Merging this statistical information about property nesting into that derived from the HTML schema allows us to reconstruct almost all of the structure needed to render the document correctly. However, since this relies on statistics, it is not absolutely guaranteed to work in all cases, but even when it doesn't we will still have valid HTML. The worst that can happen is that the formatting won't look right.
Using the deduced hierarchy information
One simple way to express a hierarchy is to record which elements may appear inside which other elements. If you have 10 elements that need rendering this means you must compute a 10x10 matrix. 10 is probably a realistic number in practice, but even with all 107 HTML5 tags a matrix of just 11,449 ints or 45K would suffice.
Properties (left) that may appear within other properties (top)
In my test program I just specified the nesting matrix manually. Following the natural analogy a 'guava' may appear inside a 'penguin', 'dog' or 'refrigerator', but an 'orange' cannot be inside a 'pineapple'. In the finished program, of course, such a matrix would be computed as described above.
From this hierarchy information we can easily work out when to start and stop tags. For each interval visited in order we separate the ranges into three sets:
- closing: properties that are present in the previous interval but missing in the current one
- opening: properties that are present in the current interval but were absent in the previous one
- continuing: properties that are present in both the preceding and current intervals
After this initial classification we use the nesting matrix to correct any anomalies. Any property in the 'continuing' set that is contained by one from the 'closing' or 'opening' sets must be moved to the 'closing' set and also added to the 'opening' set. This is because, in order to preserve well-formedness, the closure or opening of the parent will force the closing and re-opening of a continuing child.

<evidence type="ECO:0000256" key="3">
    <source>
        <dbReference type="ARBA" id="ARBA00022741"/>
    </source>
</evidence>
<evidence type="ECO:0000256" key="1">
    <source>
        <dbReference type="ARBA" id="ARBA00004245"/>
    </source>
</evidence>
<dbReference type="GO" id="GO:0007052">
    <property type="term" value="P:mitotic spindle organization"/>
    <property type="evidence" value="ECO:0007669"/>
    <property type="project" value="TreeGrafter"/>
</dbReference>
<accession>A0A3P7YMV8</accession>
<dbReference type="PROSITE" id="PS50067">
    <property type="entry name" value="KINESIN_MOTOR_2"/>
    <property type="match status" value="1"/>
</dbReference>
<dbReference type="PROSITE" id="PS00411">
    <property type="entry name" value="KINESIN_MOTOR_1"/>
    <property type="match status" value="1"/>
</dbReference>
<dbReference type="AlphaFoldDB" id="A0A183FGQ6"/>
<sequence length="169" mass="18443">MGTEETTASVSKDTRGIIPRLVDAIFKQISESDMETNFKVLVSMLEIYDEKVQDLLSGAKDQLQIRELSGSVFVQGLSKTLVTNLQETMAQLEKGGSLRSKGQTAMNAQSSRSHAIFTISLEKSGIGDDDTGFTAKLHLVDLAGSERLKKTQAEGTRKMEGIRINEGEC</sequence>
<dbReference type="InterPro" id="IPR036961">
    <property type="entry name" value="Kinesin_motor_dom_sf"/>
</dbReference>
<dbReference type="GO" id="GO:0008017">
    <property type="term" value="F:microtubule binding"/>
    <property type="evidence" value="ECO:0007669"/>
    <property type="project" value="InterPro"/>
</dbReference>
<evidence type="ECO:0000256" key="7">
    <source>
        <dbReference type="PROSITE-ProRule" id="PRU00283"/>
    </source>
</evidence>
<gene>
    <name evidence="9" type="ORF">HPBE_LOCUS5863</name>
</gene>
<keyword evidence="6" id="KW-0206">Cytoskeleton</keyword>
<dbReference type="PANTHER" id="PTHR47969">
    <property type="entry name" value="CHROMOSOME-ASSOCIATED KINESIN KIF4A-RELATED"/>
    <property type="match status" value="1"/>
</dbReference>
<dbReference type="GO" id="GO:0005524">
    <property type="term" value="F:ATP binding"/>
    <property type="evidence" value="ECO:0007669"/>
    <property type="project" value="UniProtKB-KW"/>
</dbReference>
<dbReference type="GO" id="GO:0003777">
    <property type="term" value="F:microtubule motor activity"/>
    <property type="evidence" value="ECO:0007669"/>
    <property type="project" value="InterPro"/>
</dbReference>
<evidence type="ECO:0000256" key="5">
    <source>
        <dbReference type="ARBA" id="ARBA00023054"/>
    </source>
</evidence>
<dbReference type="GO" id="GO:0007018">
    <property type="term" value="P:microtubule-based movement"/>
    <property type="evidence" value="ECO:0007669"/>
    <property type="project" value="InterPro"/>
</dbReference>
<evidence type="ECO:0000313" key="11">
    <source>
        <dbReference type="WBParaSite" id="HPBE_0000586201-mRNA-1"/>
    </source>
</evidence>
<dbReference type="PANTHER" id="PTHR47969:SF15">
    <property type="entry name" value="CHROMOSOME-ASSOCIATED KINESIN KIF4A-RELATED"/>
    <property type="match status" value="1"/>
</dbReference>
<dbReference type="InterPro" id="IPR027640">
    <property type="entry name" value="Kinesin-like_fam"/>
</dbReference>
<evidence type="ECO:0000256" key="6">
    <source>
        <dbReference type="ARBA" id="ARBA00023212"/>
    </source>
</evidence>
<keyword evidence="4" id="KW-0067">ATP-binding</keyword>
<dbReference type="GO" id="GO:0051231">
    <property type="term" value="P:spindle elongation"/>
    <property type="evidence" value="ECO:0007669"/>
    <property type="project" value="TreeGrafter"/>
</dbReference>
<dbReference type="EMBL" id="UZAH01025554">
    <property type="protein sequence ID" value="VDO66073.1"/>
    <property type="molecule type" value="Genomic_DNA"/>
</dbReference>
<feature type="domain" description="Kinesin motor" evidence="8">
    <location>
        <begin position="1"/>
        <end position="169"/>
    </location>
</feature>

Even after these measures two problems remain:
- Since we allowed arbitrary overlap there is nothing to prevent two incompatible properties such as 'guava' and 'grape' being defined for the same interval. Neither may contain the other, so if they occur together one must be dropped.
- Tags must be written out in the correct order: highest level containers first and the lowest level tags last. This can be achieved by sorting the ranges within each interval by their descending position in the hierarchy. We also use a stack to ensure that closing tags match and come out in the correct order.
Once these adjustments have been made, the intervals can be printed out one at a time, the closing tags followed by the opening ones. Here is the output of the test program, with dots representing the text for clarity:
In this crazy random example the conflicting properties 'pear' and 'grape' had to be dropped. There was no way to render them given the containment rules. But the result is still well-formed XML and it would be HTML if we had used a CSS file to transform the properties.
Where to go from here
This test solution needs to be incorporated into the formatter tool and the whole thing converted into a php extension, so it can be used as a direct replacement for XSLT.
Post a Comment